Last week The Celtic Star reported that Johnny Doyle’s voice had been heard by his daughter for the first time in 39 years. Today, we follow on from that heart-warming story with a tale included in Celtic Star writer, Liam Kelly’s, Celtic book – Take Me To Your Paradise: A history of Celtic-related incidents & events.
Johnny Doyle was no stranger to red cards. The combative midfielder could be described as the embodiment of Celtic and naturally his commitment to the cause landed him in hot water with referees up and down the country. He was famously ordered off for his role in an incident with Alex MacDonald during the 4-2 game against Rangers when the Ten Men Won The League chant was born. However, Doyle is equally famed for receiving one of the most ridiculous red cards in the history of Scottish football.
On 20th August 1977, Celtic made a 31-mile journey to Somerset Park, where Ayr United lay in wait. Despite the absences of Stanton, Conn and Lynch, Celtic would have expected nothing less than a victory to kick start their league campaign. For Johnny Doyle, the game had an extra edge as the hosts had formerly employed his services for six years, prior to his £90,000 move to Parkhead in March 1976.
Confident as Doyle and his Celtic teammates may have been, they soon found themselves 2-1 behind and staring defeat in the face. It was Doyle, who Manager, Jock Stein turned to in the hope that the winger could spring from the bench to salvage a point for the Hoops. Never lacking enthusiasm in a Celtic shirt, it didn’t take long for the read-headed wide man to get in to the thick of the action.
Six minutes from time, the ball was lofted into the Ayr United penalty area. A starmash ensued, with three Celtic players battling to get a defining strike ahead of the Ayrshire defence. Johannes Edvaldsson thought he had scored when he shot from five yards, but his effort was blocked by a mass of men in red shirts. The ball broke out to McCulloch on the edge of the area, who miscued his desperate clearance under the close attention of Joe Craig, cannoning it awkwardly towards Johnny Doyle on the left wing. As Doyle sought to bring the ball under control, he accidentally handled. The referee, Bob Cuthill, blew his whistle for handball, just as the Celt was about to drive a cross back into the danger area. It was too late to abort the action… BANG! The ball struck the referee’s face, sending him staggering as if he’d been hit by a spherical missile. The match official went down in stages.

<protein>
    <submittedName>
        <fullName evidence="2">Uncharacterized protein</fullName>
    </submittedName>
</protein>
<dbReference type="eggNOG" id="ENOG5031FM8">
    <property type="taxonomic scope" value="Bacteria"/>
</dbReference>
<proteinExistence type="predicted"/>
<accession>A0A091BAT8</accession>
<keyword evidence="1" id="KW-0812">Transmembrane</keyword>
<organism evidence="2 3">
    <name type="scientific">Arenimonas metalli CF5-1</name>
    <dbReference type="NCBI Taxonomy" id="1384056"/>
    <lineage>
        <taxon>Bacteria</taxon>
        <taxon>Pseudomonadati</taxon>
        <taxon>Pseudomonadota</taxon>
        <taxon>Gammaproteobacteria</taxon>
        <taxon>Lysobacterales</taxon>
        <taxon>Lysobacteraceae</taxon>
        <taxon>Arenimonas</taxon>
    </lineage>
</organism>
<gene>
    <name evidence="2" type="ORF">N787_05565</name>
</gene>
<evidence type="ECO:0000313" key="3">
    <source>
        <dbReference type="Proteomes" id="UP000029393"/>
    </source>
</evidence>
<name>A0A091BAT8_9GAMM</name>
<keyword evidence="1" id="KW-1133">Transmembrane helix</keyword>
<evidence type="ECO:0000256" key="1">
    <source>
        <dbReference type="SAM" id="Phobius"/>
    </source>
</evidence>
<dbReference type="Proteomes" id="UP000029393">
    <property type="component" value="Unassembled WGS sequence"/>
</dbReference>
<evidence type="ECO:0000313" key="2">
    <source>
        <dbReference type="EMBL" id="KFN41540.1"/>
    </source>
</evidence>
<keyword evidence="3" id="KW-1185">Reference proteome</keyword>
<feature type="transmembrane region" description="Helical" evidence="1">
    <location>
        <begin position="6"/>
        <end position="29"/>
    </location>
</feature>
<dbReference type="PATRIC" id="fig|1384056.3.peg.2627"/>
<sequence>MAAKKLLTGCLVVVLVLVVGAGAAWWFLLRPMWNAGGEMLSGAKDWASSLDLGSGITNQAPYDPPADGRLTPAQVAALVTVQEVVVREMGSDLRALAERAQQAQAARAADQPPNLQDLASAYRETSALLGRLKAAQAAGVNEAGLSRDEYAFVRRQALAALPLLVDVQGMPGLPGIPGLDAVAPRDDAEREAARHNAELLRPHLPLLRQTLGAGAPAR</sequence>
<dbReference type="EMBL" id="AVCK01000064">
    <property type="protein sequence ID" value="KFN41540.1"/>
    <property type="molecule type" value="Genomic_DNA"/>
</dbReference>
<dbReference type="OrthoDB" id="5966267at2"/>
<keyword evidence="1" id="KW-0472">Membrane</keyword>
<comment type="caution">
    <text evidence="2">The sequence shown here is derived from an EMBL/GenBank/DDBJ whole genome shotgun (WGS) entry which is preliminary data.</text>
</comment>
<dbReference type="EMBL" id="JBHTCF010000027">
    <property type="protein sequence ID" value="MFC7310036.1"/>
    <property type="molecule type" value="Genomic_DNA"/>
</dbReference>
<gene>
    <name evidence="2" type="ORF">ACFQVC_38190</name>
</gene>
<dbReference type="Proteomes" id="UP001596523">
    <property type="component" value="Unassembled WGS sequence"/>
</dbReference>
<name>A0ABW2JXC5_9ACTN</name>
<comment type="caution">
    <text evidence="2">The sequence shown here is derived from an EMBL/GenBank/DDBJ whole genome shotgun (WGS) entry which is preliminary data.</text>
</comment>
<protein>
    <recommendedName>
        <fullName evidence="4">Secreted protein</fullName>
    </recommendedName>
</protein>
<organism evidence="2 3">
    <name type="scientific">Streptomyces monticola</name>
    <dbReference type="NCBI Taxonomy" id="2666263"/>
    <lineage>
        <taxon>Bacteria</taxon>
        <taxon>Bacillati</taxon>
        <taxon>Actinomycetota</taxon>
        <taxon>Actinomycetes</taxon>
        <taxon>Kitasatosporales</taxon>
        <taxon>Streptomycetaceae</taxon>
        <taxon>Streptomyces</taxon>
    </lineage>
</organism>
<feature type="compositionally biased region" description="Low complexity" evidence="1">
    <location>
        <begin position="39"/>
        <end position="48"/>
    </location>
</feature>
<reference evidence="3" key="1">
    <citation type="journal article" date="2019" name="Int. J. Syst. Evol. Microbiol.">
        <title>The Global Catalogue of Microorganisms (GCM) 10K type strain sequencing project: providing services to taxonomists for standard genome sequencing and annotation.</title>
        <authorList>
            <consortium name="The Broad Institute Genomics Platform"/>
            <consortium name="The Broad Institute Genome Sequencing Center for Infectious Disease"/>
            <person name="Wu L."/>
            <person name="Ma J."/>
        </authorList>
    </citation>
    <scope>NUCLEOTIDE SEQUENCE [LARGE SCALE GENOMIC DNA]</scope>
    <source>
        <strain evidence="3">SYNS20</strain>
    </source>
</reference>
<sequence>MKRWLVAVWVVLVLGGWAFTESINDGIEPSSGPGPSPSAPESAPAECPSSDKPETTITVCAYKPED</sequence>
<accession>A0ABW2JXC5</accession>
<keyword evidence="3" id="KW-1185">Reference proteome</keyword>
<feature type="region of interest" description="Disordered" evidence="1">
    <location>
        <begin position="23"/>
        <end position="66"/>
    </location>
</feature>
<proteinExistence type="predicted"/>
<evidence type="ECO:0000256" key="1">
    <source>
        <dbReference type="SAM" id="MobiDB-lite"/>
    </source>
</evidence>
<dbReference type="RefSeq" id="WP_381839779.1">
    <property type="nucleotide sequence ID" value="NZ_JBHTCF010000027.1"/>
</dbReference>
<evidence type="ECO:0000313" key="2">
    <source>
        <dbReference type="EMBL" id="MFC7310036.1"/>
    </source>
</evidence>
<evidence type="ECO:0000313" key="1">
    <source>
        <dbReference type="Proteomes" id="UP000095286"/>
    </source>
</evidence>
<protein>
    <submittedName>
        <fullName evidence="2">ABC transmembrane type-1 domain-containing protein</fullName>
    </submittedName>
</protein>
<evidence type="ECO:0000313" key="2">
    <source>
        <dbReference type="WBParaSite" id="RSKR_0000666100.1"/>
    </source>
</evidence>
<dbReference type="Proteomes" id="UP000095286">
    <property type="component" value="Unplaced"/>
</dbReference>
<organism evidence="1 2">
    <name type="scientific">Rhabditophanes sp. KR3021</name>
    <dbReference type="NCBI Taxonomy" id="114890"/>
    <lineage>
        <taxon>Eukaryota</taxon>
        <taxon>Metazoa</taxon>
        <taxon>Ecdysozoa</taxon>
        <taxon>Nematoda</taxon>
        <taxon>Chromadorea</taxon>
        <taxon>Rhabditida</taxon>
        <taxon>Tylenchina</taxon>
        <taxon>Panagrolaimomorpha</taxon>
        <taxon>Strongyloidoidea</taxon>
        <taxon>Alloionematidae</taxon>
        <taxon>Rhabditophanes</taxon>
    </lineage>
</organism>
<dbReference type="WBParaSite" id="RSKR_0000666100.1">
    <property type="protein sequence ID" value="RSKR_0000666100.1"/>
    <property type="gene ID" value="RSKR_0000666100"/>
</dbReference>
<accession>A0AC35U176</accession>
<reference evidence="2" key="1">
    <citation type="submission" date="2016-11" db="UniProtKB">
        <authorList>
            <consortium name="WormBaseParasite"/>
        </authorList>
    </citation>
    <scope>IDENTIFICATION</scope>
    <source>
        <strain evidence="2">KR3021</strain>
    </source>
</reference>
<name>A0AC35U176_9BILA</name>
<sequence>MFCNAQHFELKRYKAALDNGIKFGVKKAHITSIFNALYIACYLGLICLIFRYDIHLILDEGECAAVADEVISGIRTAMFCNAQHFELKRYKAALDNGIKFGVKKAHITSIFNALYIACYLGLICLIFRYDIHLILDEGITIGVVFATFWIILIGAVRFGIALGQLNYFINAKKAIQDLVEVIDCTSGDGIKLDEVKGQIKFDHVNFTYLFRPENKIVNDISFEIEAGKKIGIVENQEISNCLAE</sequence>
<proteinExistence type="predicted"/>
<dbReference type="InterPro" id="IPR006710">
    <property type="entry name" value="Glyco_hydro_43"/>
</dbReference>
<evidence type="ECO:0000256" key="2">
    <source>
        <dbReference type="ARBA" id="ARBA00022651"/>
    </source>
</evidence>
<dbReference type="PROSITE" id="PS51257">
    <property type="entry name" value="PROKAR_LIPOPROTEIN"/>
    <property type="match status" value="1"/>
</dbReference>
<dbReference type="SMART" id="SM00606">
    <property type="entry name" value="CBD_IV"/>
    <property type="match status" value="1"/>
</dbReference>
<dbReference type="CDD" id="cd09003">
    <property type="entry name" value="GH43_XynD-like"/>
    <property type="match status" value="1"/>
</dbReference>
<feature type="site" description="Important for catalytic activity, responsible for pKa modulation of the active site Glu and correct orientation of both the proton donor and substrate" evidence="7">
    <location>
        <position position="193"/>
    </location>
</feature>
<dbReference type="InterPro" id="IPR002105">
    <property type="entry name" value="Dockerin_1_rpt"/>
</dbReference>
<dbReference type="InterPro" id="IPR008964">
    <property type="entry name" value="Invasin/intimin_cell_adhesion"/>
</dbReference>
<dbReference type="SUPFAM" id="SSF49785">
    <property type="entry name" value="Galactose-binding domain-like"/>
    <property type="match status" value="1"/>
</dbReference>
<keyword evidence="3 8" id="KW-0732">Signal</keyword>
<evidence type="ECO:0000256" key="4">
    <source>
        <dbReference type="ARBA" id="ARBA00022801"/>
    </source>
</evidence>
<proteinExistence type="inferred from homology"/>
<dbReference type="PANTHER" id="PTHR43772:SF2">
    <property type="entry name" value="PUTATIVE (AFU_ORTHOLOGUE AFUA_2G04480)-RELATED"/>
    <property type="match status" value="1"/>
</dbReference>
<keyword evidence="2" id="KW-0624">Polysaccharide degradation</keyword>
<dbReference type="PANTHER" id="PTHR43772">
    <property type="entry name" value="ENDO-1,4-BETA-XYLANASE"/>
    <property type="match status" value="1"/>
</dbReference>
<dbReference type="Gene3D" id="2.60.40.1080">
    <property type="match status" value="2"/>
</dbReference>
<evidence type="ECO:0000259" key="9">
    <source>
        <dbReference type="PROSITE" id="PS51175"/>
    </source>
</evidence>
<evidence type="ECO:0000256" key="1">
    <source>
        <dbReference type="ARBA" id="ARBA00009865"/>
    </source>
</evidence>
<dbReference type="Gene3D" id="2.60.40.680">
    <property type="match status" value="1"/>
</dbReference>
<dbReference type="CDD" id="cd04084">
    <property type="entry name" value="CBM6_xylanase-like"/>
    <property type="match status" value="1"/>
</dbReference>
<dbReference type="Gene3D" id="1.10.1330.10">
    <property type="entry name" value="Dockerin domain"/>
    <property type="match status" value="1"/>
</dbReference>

A combination of laughter and concern rung around the stadium as the referee was checked over. He returned to his feet, regained his bearings and duly pulled out his notebook. Doyle was called over, a wry smile etched across his face, as if to suggest he couldn’t believe that he was about to be booked for a clear accident. Suddenly, the smile turned to red faced rage as it became clear that the referee was sending him off for unsporting conduct. Doyle threw his arms in the direction of the match official, sprinted towards the tunnel and evaded the clutches of Jock Stein, who was trying to return him to the pitch. The decision was an absolute embarrassment to Scottish football, adding insult to injury in the sense that Celtic ultimately lost the game in disappointing fashion. The only silver lining was that common sense prevailed on the Monday morning and the SFA quickly overturned the red card decision.
Johnny Doyle returned to the starting line-up for the 1-0 loss against Motherwell a week later – another disappointing result, in what was a miserable month for the club. Indeed, Celtic went through the entirety of August 1977 without winning a single match and would have to wait until 24th September to achieve their first domestic win of the campaign.
It wasn’t always doom and gloom for Johnny Doyle at his boyhood club though. Perhaps his most iconic moment was scoring a brilliant header during a 2-0 win against Real Madrid in the 1980 European Cup Quarter Final. He would also win two Scottish cups and four league championships (one clinched after his death) at the club, earning the acclaim of his beloved Celtic faithful along the way. Yet as oft times the case, success was marred by tragedy in October 1981, when Doyle was electrocuted as he attempted to rewire the lighting in his attic. The loss of one of the club’s most loved sons struck at the heart of everybody connected with Celtic. The Hoops went on to secure the league title that season, amid of echoes of ‘Won the league for Doyle, we’ve went and won the league for Doyle.’
Termed the epitome of a true Celt, by Billy McNeill, Johnny Doyle is immortalised in song and as part of a mural in Bar 67 on the Gallowgate.
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